On Tuesday, May 27, and Friday, April 6, community members and local stakeholders took part in engagement workshops to envision the next steps for a Natick Center creative placemaking strategy. Thanks to Mutual One and Natick High School, which provided the spaces, a total of around 45 participants engaged in a series of workshops facilitated by the Metropolitan Area Planning Council. Stakeholders ranging from business owners to high school students worked together to learn about creative placemaking and envision how Natick Center can be a more vibrant, accessible, and culturally inclusive place. Through hands-on activities, group discussions, and visioning sessions, participants spent the first part of the day discussing how arts and culture can help enhance the future of Natick Center in ways that engage diverse demographics and honor diverse artistic and cultural expressions. At the workshops, trends and consensuses of opinion began to emerge. Key takeaways include:
- Stakeholders want public art in public spaces and places to honor a deep history – which includes indigenous perspectives – while preparing for a quickly changing future.
- With a large senior and youth population in Natick, participants believe this project can help address generational divides.
- There are many underutilized spaces in Natick Center with potential to become activated to better serve residents and visitors.
- Natick Center boasts immense cultural resources and destinations, but lacks adequate wayfinding and signage to best represent these assets.
- Most people drive in Natick, even between sites in the town center. This creative placemaking project needs to compel people to linger in Natick Center.
For the afternoon, participants traveled in groups to discuss four sites in Natick Center that could be the potential focus of a creative placemaking demonstration project this fall. These sites included two alleyways, a park near the commuter rail, and Natick Common. Teams gathered observations about the sites, and discussed possibilities for improvement. For example, many teams saw potential for an underutilized alley way to convert into a cultural space, with inventive lighting, seating and events.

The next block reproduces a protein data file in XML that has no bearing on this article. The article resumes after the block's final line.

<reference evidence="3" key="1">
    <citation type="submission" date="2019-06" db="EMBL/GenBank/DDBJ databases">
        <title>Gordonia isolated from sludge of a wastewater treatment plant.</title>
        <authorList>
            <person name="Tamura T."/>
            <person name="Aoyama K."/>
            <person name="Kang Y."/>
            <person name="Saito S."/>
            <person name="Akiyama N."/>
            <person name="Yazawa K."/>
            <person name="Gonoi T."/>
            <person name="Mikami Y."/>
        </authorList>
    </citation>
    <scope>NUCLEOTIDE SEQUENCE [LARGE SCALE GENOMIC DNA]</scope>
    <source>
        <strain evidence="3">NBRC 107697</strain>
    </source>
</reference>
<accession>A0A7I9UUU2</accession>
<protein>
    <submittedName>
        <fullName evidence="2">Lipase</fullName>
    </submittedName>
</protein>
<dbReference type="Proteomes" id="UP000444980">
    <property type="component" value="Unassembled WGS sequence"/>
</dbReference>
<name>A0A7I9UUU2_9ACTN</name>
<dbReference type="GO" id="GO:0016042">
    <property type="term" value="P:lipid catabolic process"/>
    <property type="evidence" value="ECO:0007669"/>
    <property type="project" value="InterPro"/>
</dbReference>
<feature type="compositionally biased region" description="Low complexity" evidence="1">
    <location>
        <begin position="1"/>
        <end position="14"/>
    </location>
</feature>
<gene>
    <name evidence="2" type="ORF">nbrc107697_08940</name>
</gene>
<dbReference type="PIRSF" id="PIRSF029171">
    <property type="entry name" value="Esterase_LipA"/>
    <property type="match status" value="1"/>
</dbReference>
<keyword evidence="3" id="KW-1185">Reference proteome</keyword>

After two workshops at Mutual One, MAPC’s team headed over to Natick High School to talk with a dozen students active in the school’s arts programs. These students provided insight into where they spend time in Natick Center and the types of activities they participate in. In a visioning exercise, high schoolers shared their visions for the future of Natick Center, which included spaces for local musical performances, locations for young people to congregate with friends, and even new buildings.
Overall, attendees learned about the principles of creative placemaking, and identified the civic issues the project should strive to advance and guiding values that will inform the design and demonstration of the strategy to enhance Natick Center. When asked what they enjoyed most about the workshop, one participant said that the workshop was a “very practical and fun interaction,” while another said they “liked working in groups and meeting new people involved [in the workshop].”
The Natick Center Creative Placemaking Project is a collaboration between the Town of Natick Department of Planning and Community Development, Natick Center Associates, and the Metropolitan Area Council. It is made possible with funding from the Barr Foundation and a Creative Placemaking Knowledge Building grant awarded to the American Planning Association by the National Endowment for the Arts. The NEA grant enables additional expertise to Natick partners and MAPC that is provided by the American Planning Association, Americans for the Arts, the Metropolitan Area Planning Council, and Townscape Institute. To learn more about the NEA, check out this blog post.